LagosPhoto Festival is delighted to present the eleventh edition of the annual LagosPhoto Festival. This year it follows the theme of “Rapid Response Restitution”, a concept developed by Azu Nwagbogu and Dr. Clémentine Deliss, with Guest Curator and Nigerian cultural historian Dr. Oluwatoyin Sogbesan.
On 7 November, 17:00 WAT/CET there will be the online launch of the digital “Home Museum”.
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With “Rapid Response Restitution” LagosPhoto20 takes an unusual and participatory approach to current discussions on the return of Africa’s cultural heritage back to the continent. Central to this year’s edition is the “Home Museum”, an inclusive digital exhibition co-created by citizens in Nigeria and internationally who are invited to produce a fast shutter retrieval of their personal and family’s cultural heritage. Through high-speed photography, fleeting moments from the past are captured, helping to restore lost memories and demonstrate that the African continent is not trapped within an endless process of waiting for its heirlooms to be returned. On the contrary, the awareness created by Home Museum and the educational platforms set up by LagosPhoto20 will help to stimulate leverage and awareness of the issues around the restitution of cultural heritage in Africa.
What is Restitution?
Demands for the returns of iconic cultural artefacts back to African states have been made repeatedly, in particular in the 1970s, not only through UNESCO but in Nigeria through the cultural initiatives of FESTAC, the second World Black and African Festival of Arts and Culture. Today, we are witnessing an acceleration and democratisation of these debates. Senegalese economist Felwine Sarr and historian Bénédicte Savoy speak of the urgent need to enable Africa’s youth to access the knowledge embodied in these cultural artefacts which are still held in European museums. They insist that there should be no “monopoly of control”, but a “radical practice of sharing”. This ecology of restitution can benefit greatly from photographic digitization and Sarr/Savoy speak of the value of a shared portal with free access as well as the unconditional rights to image reproductions. Rather than claim individual state ownership, they emphasise a dialogue between cultures, stressingthat today artefacts no longer originate from one place but – like the younger generations – are inherently diasporic. Awareness of the restitution of cultural heritage can help to initiate a new “relational ethics” between past experience and future lives. Here, digital technology and new media play a central role in evoking cultural memories and remediating the pain of history embodied in the collections of African art still held in European museums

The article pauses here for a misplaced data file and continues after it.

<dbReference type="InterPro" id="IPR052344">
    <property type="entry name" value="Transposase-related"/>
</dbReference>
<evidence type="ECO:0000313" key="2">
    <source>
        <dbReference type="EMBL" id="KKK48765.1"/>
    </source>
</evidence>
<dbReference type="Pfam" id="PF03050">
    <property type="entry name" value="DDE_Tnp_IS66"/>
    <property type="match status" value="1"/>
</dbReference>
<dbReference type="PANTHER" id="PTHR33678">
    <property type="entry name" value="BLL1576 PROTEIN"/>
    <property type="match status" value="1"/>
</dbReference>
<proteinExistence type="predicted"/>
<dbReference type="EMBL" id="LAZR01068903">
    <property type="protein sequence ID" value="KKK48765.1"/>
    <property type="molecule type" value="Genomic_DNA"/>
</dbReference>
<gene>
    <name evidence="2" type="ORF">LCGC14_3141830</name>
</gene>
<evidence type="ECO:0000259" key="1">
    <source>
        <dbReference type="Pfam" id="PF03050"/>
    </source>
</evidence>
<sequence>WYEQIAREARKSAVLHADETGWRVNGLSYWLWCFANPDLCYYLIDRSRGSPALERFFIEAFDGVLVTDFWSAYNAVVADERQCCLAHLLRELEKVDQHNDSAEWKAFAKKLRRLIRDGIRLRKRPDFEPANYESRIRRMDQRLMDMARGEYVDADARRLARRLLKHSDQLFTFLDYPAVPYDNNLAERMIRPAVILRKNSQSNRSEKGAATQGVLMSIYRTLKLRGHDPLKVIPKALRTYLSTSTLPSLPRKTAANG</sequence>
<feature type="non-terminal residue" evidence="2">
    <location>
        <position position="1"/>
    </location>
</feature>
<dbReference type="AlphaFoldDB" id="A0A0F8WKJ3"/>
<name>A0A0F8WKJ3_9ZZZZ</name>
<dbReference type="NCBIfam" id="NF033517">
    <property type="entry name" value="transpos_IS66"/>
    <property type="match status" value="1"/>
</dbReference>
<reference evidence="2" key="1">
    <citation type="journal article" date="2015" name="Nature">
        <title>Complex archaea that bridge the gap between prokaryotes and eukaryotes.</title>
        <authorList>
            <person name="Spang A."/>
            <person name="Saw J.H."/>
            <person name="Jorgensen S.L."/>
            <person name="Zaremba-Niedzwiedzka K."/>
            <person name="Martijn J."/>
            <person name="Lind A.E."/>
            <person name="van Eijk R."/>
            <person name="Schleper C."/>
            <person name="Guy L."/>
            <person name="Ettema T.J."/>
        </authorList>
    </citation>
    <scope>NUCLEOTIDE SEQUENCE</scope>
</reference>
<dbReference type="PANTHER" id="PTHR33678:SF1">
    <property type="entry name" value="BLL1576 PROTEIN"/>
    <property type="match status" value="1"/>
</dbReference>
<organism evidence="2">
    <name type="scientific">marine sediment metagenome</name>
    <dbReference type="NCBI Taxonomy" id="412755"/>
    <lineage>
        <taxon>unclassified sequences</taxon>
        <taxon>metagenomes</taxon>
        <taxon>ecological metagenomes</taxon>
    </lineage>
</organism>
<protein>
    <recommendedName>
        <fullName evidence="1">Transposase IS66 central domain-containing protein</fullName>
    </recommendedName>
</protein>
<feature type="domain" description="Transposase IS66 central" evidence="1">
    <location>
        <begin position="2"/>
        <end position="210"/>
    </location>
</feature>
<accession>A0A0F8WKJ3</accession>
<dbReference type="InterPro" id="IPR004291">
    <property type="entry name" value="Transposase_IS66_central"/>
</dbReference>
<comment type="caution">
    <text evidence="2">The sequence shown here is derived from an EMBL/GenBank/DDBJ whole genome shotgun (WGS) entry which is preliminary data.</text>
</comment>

LagosPhoto20: Rapid Response Restitution
LagosPhoto believes it is important to begin constructively sensitizing the Nigerian public to the debates on restitution and to do this online through visual thinking and the medium of photography. Here photographic sequences of diverse and sometimes unrelated objects from different collections past and future are brought into a visual conversation with one another. This process helps to remediate the absence of the original object. Remediation reflects the current COVID-19 conditions within which we live and that require both healing, restoration and transformation.